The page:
With all the money megamillionaire Al Checchi is throwing around in his bid to be California's next governor, you'd think the former airline exec could pay for his own rent-a-cops to act in TV campaign ads touting his tough-on-crime stance.

But no. Instead, Checchi, the self-proclaimed self-made man, plied his political connections with a former MTA commissioner to get at least two on-duty MTA police officers and an MTA black-and-white radio car to appear in two anti-crime spots the Checchi campaign has been airing throughout the state.

Both spots feature the same shot – a jerky pan across an MTA radio car, lights flashing, parked on a residential street with two officers sitting inside – followed by a shot of two more officers leading a domestic violence “suspect” to the car in handcuffs. The MTA logo has been digitally removed from the car door and the officers' uniforms, but officers on the force – which has since merged with the LAPD – identified its distinctive shape. One officer on duty that day, Vincent Albano, said he recalled at least two officers and the car being assigned to the Checchi campaign shoot.

Checchi campaign spokeswoman Elena Stern said the officers were arranged as a “favor” from former MTA commissioner and newly elected Assembly Speaker Antonio Villaraigosa, one of the first politicians to endorse Checchi. Villaraigosa spokesman Richard Zeiger, in turn, said the Speaker made a call to then-MTA Police Chief Sharon Papa, who handled subsequent arrangements.

Both flacks insisted that only off-duty officers were supposed to have been used for the shoot – which fails to explain how an MTA radio car and the on-duty officers assigned to it got involved. What does Papa have to say about on-duty officers under her command appearing in a political campaign ad? MTA spokesman Ed Scannell said Papa told him she “didn't recall anything about that.” Papa didn't return subsequent calls.

All of which suggests that for a candidate who bills himself an “outsider” (and who doesn't these days?), Checchi seems to know his way around the public trough, and is showing more than a passing facility with how to get deals done at notoriously nepotistic agencies like the MTA. There may be hope for him yet.

Ray Gun RulesWith his flagship monthly Ray Gun (circulation 125,000) and generation-next style zines Bikini and Sweater, Santa Monica publisher Marvin Scott Jarrett has positioned himself as an influential arbiter of synthetic street hip.

But among writers who contribute the tiny, 8-point print to Ray Gun's post-textual page design, Jarrett is developing a somewhat less savory reputation as a deadbeat publisher. With Jarrett, says one ex-Ray Gun writer, “The check is never in the mail.”

A former Ray Gun editor puts the number of writers who have been stiffed by Jarrett's publications “in the dozens, if not a hundred or two.” In fact, it has become something of a rite of passage for up-and-coming music journalists, who swap stories of the latest excuse offered up by the company's agile accounting department.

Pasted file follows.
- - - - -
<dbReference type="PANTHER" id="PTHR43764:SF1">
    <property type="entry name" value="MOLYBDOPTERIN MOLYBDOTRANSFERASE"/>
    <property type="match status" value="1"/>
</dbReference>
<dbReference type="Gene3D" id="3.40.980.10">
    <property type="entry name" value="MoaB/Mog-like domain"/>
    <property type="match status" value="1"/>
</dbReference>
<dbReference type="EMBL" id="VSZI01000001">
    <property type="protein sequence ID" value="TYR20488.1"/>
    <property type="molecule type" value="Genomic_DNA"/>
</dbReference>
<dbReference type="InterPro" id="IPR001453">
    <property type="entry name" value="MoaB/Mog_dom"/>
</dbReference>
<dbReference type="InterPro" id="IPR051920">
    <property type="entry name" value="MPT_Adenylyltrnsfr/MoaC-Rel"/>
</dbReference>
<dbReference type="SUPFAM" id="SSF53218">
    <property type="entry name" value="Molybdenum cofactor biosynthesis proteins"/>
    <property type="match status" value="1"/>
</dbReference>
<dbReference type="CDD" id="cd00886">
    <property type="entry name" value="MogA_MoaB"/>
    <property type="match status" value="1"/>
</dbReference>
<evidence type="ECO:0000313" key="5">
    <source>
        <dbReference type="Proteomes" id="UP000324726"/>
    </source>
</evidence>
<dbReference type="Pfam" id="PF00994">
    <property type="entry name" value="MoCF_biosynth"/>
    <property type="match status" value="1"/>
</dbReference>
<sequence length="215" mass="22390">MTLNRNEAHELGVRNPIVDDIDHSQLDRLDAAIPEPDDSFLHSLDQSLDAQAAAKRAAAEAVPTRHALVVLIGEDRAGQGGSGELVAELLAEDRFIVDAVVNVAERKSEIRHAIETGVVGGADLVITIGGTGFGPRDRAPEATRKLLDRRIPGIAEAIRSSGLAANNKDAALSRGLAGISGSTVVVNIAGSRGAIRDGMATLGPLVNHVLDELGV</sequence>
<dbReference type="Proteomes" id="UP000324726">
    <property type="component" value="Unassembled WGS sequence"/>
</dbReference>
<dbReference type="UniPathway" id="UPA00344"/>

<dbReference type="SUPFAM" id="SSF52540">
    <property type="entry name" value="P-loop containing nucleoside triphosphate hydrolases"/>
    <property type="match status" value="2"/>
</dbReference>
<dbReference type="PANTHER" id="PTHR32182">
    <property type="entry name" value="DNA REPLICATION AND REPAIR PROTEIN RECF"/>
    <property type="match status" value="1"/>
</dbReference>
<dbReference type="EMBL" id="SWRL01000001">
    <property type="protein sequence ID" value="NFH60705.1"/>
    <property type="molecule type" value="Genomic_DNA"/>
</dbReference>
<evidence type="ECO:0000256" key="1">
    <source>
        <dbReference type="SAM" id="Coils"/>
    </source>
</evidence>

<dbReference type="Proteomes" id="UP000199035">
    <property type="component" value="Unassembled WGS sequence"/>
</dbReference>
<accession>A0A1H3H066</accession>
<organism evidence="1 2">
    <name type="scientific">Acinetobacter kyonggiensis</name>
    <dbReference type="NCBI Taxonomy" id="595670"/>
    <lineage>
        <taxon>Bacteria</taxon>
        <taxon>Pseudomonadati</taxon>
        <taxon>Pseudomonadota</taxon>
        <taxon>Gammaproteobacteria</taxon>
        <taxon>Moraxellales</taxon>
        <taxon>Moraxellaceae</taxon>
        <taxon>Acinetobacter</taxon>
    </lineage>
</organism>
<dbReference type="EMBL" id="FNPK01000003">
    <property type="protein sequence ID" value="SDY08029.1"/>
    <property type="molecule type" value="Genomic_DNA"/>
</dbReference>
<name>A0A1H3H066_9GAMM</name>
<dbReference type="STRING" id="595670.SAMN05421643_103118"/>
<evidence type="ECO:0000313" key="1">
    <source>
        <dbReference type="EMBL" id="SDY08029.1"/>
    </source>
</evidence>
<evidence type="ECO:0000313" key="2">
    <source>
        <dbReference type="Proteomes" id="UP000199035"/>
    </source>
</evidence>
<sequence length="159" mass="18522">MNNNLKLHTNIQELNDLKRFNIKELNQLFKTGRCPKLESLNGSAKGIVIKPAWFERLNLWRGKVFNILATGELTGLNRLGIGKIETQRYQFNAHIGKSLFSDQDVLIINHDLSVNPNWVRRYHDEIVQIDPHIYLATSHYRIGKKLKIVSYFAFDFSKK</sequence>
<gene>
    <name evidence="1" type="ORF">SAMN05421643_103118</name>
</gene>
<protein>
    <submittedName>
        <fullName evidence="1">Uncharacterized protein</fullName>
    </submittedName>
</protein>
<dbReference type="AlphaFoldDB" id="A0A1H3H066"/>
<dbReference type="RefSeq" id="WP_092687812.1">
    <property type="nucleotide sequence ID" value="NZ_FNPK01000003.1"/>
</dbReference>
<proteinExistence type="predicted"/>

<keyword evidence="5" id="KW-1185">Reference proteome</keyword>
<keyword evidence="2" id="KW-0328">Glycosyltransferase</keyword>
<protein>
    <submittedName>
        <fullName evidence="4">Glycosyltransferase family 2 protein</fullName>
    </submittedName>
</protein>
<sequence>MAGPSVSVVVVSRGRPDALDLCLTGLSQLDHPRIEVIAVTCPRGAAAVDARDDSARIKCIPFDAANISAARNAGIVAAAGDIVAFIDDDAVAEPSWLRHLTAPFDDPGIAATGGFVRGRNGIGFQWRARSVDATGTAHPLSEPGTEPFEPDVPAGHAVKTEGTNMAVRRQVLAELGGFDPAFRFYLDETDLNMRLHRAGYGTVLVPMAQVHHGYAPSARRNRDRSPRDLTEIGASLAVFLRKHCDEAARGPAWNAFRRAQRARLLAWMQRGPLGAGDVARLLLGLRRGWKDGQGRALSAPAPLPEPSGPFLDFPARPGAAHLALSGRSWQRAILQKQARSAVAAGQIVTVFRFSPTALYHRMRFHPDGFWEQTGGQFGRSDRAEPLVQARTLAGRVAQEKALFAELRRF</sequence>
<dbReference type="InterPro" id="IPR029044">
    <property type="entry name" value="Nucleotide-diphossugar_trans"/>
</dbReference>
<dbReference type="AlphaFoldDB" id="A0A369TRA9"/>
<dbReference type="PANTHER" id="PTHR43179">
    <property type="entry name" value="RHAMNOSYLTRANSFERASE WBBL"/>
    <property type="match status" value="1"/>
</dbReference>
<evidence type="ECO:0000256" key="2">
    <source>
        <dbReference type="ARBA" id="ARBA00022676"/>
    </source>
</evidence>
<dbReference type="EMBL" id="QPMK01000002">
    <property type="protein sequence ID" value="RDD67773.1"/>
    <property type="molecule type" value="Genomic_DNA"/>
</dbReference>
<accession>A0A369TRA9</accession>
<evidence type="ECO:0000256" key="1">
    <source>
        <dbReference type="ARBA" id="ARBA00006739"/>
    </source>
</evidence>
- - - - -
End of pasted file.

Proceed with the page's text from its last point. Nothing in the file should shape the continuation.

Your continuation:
Not everyone who writes for Jarrett winds up working for free. One writer who threatened a lawsuit got paid. Another let Jarrett know that he and his friend the gun were fixin' to come collect. He too got paid. And presumably there are more living, breathing, paid-in-full freelancers out there (though we had a hard time finding any).

But as often as not they give up, which accounts, says another former Ray Gun staffer, for the brisk turnover at the Santa Monica- based outfit. “Writers and editors eventually get disgusted with [Jarrett's tightfistedness], especially when they see Marvin driving around in a Porsche and living in Beverly Hills or thereabouts. He's throwing lavish parties, yet he can't pay the minuscule amount that it costs to keep writers happy.”

Jarrett's proclivities may in fact augur deeper financial problems at Ray Gun Publishing. Two Ray Gun titles – music mag huH and a snowboarding book called Stick – have gone under in the last two years, and the remaining titles are not exactly teeming with ads. Jarrett did not return repeated calls for comment.

Bring Back the RackA while back OffBeat brought you word of Representative Bobby Moak (R-Miss.) and his “Smoke a Joint, Lose a Limb” legislation under which, as the name suggests, pot smokers and other dope fiends would be punished by amputation of an appendage of the doper's choice. Finger, toe, hand, whatever.

We always suspected Moak was in bed with the prosthetics industry. But how then to explain other recent outbreaks of reefer madness among some of Moak's brethren politicians?

First to Kansas, where 38 Republican lawmakers are backing a bill that would impose a mandatory life sentence on people convicted of growing marijuana plants. That's life without parole, more than you'd get for murder in the Jayhawk State. From Congressman John Linder, a Georgia Republican and chairman of the National Republican Campaign Committee, comes an even better idea: He's writing a bill that would quarantine drug users at old military bases so that they “don't infect” others.

Moak's bill isn't going anywhere in Congress. But he seems to have tapped that nexus of barbarism and headline-making value (remember Daryl “Casual Drug Users Should Be Taken Out and Shot” Gates?) that inspires ever more harebrained schemes to “win the war on drugs.”

-Edited by Sam Gideon Anson

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